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Only me again on the same subject again.
Curious I have a a D700 and was wondering what iso's people would push this up to for a wedding!? Getting a sharp image with a little noise is possibly better than getting a blurred shot with no noise?
I asked this one before but I want more opinions on it, where does everyone expose from as a general rule?
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What ever is required to give the shutter speed. If that means 6400 then so be it. But I use Canon.
You really really shouldnt be asking that question ! but since you are, a sharp photo wether nosiy or not will be better than a blurred photo which almost always will be useless and binned. You would push your iso as far as the camera and lens can handle to get the shutter speed you need and that takes practise and the learning of a few other tricks ..
I regularly use ISO 12,800 on the D700 at weddings.
You can remove noise with the appropriate software. You can't remove motion blur in post and VR lenses won't reduce it at the taking stage.
Thanks guys, especially scottish photo tours, thats good to know! Pulsar, why shouldn't I be asking that!?
thewilliam's answer is spot-on as usual.
Pete, pulsar's point is probably that as a wedding pro selling your services you should be at the top of your game and you should probably know the answers to questions like this!!
Having said that, as thewilliam says, programs like NoiseNinja can help remove noise in your images to an acceptable level. Really depends on the usage in your final product - a noisy 4x2 inch picture in an album looks a lot better than the same pic at 16x12 inches!
Every photographer/wedding photographer has to start somewhere, the wedding is costing me more than I'm gaining. So I'm more than happy with how I'm doing it.
a wedding is quite unique within photography subjects, unlike a landscape or a street scene or whatever a wedding is an unrepeatable occasion and if a photographer does less than a competent job on a couple's day it can't be re-enacted; no wonder some epz contributors get aggravated when they are asked yet again basic techniques that should be totally second nature BEFORE you take on the responsibilty of photographing a wedding.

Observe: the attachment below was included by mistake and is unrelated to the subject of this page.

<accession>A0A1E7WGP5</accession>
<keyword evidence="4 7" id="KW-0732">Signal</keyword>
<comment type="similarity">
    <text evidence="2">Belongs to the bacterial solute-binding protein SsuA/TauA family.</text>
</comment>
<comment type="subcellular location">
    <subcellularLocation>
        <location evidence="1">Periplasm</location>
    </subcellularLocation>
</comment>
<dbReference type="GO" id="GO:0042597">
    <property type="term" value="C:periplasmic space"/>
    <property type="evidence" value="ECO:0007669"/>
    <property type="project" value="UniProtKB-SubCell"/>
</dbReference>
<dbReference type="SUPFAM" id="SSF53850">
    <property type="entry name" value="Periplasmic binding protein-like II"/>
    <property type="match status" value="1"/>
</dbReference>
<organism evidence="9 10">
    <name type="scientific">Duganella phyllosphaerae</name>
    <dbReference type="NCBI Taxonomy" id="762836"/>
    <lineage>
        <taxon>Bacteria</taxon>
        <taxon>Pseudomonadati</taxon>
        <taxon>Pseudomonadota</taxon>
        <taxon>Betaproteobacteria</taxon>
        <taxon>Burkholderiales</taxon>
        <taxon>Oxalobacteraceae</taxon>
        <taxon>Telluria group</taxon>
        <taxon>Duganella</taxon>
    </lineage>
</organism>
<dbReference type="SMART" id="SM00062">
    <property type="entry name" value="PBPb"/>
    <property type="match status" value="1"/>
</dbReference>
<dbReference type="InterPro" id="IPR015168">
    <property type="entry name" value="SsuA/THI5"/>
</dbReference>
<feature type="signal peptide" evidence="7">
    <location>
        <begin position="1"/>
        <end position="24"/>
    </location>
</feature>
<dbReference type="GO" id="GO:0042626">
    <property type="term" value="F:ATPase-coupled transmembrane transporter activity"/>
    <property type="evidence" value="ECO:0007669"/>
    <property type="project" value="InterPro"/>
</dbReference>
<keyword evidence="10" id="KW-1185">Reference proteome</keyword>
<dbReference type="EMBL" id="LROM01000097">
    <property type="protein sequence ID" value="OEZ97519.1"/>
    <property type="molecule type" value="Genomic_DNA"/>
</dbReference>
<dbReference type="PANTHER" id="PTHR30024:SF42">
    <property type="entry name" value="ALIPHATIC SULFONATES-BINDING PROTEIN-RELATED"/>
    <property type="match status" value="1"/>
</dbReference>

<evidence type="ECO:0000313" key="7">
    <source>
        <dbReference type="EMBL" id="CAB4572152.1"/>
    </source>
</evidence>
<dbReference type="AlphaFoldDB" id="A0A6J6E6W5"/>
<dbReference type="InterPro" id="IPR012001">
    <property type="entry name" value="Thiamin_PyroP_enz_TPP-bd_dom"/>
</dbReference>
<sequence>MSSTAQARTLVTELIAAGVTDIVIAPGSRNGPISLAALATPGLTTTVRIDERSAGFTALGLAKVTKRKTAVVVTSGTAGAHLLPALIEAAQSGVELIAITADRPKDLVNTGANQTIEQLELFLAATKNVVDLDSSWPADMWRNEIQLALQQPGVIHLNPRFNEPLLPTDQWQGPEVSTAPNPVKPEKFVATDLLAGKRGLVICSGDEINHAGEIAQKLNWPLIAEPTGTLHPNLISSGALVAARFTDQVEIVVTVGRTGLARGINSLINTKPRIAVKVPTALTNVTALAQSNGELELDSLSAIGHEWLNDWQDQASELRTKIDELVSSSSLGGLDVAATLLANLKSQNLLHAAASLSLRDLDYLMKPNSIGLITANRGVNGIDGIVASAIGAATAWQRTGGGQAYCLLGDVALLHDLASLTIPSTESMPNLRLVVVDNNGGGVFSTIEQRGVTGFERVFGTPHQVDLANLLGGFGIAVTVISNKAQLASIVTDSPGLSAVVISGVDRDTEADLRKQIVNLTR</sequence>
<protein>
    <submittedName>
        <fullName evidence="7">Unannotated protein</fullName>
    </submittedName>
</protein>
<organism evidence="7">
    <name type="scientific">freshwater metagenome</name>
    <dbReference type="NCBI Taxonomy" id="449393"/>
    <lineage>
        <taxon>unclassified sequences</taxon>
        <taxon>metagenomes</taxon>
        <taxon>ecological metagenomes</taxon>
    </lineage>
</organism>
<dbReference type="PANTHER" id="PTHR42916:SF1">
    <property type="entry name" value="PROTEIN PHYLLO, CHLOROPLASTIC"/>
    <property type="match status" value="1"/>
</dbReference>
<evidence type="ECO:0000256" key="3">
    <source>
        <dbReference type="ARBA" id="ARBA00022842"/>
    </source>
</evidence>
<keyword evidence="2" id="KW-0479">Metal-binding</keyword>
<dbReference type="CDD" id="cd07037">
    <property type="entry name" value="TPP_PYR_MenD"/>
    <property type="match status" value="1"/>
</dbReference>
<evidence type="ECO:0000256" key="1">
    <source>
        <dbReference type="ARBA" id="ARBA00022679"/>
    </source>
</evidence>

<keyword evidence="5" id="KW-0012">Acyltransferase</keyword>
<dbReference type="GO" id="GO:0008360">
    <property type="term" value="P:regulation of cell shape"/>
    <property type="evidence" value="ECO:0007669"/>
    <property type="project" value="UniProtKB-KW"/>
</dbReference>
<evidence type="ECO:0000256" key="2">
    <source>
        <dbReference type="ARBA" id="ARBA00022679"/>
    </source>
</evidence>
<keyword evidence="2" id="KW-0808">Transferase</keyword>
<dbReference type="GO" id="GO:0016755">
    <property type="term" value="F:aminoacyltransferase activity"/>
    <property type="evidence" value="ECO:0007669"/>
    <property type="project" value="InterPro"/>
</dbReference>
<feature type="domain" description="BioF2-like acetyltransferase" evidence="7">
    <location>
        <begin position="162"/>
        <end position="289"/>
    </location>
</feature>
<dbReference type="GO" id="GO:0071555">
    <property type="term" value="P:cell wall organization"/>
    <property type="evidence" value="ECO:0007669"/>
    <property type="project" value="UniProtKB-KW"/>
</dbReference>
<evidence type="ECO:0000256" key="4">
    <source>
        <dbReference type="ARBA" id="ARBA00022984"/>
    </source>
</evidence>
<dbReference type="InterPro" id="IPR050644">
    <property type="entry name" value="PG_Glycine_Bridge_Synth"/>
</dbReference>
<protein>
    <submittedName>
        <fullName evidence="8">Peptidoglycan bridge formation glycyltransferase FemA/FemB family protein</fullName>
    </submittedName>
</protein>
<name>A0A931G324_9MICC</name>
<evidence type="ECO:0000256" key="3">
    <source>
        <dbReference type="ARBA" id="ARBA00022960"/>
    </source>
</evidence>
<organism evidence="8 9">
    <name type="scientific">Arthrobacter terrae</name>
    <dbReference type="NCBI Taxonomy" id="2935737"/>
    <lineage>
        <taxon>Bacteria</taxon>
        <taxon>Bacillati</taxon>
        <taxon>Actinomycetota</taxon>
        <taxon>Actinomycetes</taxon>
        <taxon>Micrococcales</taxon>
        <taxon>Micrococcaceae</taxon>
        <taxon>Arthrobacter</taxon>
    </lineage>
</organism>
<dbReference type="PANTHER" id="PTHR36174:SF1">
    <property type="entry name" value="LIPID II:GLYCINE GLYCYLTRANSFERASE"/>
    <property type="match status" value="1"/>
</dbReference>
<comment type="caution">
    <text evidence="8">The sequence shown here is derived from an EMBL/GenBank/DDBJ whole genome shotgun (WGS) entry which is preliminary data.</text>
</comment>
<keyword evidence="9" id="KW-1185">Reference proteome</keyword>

To be sure the industry needs new blood as old stagers leave , die off, become alcoholics, go insane or seek another more secure career however there are loads of avenues you can explore first and the first is get to know your technique so well you can fire on auto pilot; there are courses on wedding photography run by all the major organisations, there are good books on the subject; you can request to accompany a wedding photographer not in your locality ... you will have to travel!
Most weddings go off without a hitch but if the rain or sun pours down, the guests bitch, the bride and groom don't want their pictures taken, the officiants stand on the right hand side of Lucifer, your equipment breaks down etc etc you have to think on your feet and deliver, the show goes on whatever and you cannot fail.
Oh ermm up to 10,000 ISO on a D3S and of course you will know how to remove any noise in your chosen software .... don't you?
G' luck, Peter.
Quote: a wedding is an unrepeatable occasion
All photogrpahy that isn't staged is unrepeatable.
Quote: Every photographer/wedding photographer has to start somewhere, the wedding is costing me more than I'm gaining. So I'm more than happy with how I'm doing it.
Doesn't sound like a good deal for the customer though. What you are saying is that you are using the occasion in order to learn a trade and if the work is sub-standard "well tough as long as I am learning and as long as I am happy."
Why not start as the second man? That is a good way to learn.
Most wedding photographers started with only the scantest of photographic knowledge relating to the problems which they will come across at some weddings.
I know the great collection of EPZ Toggery will tell me otherwise - but it's as true now as it ever was.
very true... prior to shooting my first wedding, I was the one in the bar being dragged out, kicking and screaming, pint in hand, for the group shot... and that's ALL I knew about it....
was quite an eye opener shooting the first one - in Rotherham... next to a roundabout...
When I started shooting weddings about 40 years back, I felt that I was well qualified because I had a nice camera and had been to a couple of weddings as a guest.
I get really frustrated when people on here try and tell me I shouldn't be doing it because of experience or from what questions I'm asking.
Ultimately I know how to take good potos, the client likes my work and particularly asked me to do there wedding. I'm charging peanuts, if I was qualified and knew it all, I wouldn't charge peanuts.
I just ask for specific advice on here. If I wanted to know if I was making the right decision on photographing a wedding, I'd ask that.
Thanks to those who are helpful which is most of you!
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